2014 as a year of demodernisation for me


I know I’m babelnot very active as a blogger right now, and most of my posts at the moment are older writings that I’m finishing now and finally posting after a long time of waiting in the pipeline. There’ some stuff I need to finish (about Christianity and capitalism, and about racism for example) but I don’t have the time and energy at the moment, and I’m focussing on work, children, gardening lately, and most of my writing has been fiction in Dutch, so it doesn’t fit on this blog.

(My fiction can be found at Oranderra, but most of it is Dutch. I do hope to one day continue my series of ‘the paralian priest and the acosmist nun’ though.)

I will still be writing blogposts here about a whole variety of subjects when I have the time and inspiration for it. (And there are some unfinished things that will be finished and posted too…) But in 2014 I will be starting a new project, which I call the ‘demodernisation’ of myself, which will most probably lead to some blogposts too.

So what do I mean with ‘demodernisation’? I feel it is the natural next step after my ‘postmodernisation’, that might have helped me a lot in some areas, but it did not help me much in a lot of other things…
Some years ago I found the ‘emerging church discussion’ through the internet, and learned a lot from it, or learned the right words to describe how I already saw the world, for I am a native postmodern. But I must say that the whole ‘emergent’ stuff has become more and more frustrating to me. A lot of it is just American anti-reaction to a fundamentalism that I don’t know, and acts more like a photo-negative of that fundamentalism. No-one can expect me to be interested in a photo-negative of something I don’t care about. The photo and the negative will generally be equally uninteresting to me.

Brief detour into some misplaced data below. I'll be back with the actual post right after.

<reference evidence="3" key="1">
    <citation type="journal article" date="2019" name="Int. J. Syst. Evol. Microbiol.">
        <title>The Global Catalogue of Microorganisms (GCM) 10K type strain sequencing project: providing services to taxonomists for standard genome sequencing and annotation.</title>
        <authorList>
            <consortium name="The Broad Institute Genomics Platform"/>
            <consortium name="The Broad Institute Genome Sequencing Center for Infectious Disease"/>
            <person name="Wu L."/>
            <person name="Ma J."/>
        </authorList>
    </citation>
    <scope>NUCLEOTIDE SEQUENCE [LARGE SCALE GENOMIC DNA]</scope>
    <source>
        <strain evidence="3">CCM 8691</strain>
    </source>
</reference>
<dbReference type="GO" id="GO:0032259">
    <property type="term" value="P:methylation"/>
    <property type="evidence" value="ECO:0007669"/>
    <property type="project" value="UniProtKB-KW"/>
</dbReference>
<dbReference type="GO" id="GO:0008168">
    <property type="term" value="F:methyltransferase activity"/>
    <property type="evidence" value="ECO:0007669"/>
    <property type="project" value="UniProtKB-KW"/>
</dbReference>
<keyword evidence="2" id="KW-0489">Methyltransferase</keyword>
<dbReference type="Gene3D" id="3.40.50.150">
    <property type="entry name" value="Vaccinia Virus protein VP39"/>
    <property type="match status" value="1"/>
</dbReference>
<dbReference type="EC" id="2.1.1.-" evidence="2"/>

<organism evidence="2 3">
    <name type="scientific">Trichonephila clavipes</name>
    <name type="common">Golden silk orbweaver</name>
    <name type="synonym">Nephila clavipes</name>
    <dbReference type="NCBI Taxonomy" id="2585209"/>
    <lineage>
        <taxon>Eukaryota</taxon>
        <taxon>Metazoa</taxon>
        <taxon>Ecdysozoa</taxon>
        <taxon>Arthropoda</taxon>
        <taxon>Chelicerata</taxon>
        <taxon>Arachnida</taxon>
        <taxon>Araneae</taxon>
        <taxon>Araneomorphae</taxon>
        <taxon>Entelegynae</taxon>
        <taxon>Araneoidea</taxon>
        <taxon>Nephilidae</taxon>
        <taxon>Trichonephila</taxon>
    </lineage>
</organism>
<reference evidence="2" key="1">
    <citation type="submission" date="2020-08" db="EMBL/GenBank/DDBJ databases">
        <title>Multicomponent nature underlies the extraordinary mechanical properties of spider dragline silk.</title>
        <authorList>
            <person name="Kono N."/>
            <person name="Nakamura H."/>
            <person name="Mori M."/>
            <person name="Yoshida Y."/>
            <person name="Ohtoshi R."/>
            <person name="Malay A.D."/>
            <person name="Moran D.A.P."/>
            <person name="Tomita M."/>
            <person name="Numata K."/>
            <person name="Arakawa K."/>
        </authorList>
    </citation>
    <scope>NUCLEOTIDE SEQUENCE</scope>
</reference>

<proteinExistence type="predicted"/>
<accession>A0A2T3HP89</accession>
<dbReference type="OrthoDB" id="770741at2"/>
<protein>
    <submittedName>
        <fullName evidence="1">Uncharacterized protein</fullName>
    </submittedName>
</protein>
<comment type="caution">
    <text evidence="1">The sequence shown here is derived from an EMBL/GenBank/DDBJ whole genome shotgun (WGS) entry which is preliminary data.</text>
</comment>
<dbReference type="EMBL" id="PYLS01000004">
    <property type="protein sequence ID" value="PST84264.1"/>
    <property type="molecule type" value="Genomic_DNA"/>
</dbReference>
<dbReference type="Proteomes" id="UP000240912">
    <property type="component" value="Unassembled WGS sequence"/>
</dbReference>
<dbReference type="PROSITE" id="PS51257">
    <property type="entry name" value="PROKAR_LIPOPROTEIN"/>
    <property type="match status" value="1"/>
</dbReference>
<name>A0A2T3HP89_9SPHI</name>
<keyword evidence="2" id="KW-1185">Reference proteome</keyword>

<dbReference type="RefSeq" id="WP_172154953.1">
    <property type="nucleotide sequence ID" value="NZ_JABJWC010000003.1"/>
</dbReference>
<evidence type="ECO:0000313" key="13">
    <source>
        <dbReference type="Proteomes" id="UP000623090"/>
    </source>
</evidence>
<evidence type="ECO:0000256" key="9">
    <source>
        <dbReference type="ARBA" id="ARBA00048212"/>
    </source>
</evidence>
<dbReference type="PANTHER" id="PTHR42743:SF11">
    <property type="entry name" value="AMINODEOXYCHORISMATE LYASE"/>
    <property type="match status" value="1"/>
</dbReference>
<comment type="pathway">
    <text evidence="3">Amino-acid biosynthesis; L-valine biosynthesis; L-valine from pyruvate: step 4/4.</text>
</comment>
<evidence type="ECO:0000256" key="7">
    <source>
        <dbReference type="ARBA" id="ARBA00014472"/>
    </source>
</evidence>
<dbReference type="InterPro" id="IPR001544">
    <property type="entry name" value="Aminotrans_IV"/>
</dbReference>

And the other problem is that the more photo-negative of fundamentalism enters the picture, the more modernist Christian liberalism (the natural negative view of fundamentalism), which has never interested me at all. I think it was Scott McKnight who said that McLaren at the time of ‘A new kind of Christianity’ did not arrive at a new one at all, but an old one (referring to older protestant liberalism) that actually wasn’t old enough. Although I like a lot of McLarens earlier books and have benefited greatly from them, new liberalism just makes me lose interest, and I’ve seen that in most corners of the ‘emergent’ dicussion. (Also, I and just clueless about the American ‘liberal PC’ stuff. It’s just alien for me and feels like a new form of fire and brimstone preaching from a new corner to me.)

So, the project now, with my postmodern identity established, is to go way beyond postmodernism and Western though to reconnect with my Christian (and human) roots outside of modernity. My flirting with Eastern Orthodoxy is already part of that, and I will try to read more about non-modern, non-Western forms of Christianity, and also other religions and philosophies from everywhere. (I want to know more about native American thought systems, taoism and pre-Christian European thought for example.)

I do think that I will also go back more to my Lewisian roots, and explore Chesterton and MacDonald more for example.

(Not that I don’t value some things about modernism, like human rights and gender equality, the realisation of how serious the destruction of ecosystems and extinction are, and general growth in scientific knowledge about the natural world, and modern medics. But apart from those and other advancements, there is so much we have lost, and so much dark side to even a lot of advancements, and so on…)

My ideas on magic and the occult are part of what you can expect, but I will try do ‘deconstruct’ more  things and look from other angles than both Western modernism and post-modern hyper-enlightenment thought.

I hope to I can keep on having very interesting conversations here with all of you…

peace

Bram

 

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6 responses to “2014 as a year of demodernisation for me

  1. Don’t forget the European New Monasticism and its links to Celtic Christianity. Also remember that Eastern Orthodoxy hasn’t just stood still. Kallistos Ware, former head of the EO church in England, is a good writer.

  2. Great process, Bram! I noticed too that my thinking started to be influenced too much by the American blogs I followed. I was thinking about things that are not really an issue in the Netherlands/Europe. I’ve been following your blogs for some time now an I’m curious to see what this will bring to your writing.

  3. Sounds like quite the adventure. Thanks for taking us along via your blog. Blessings. =)

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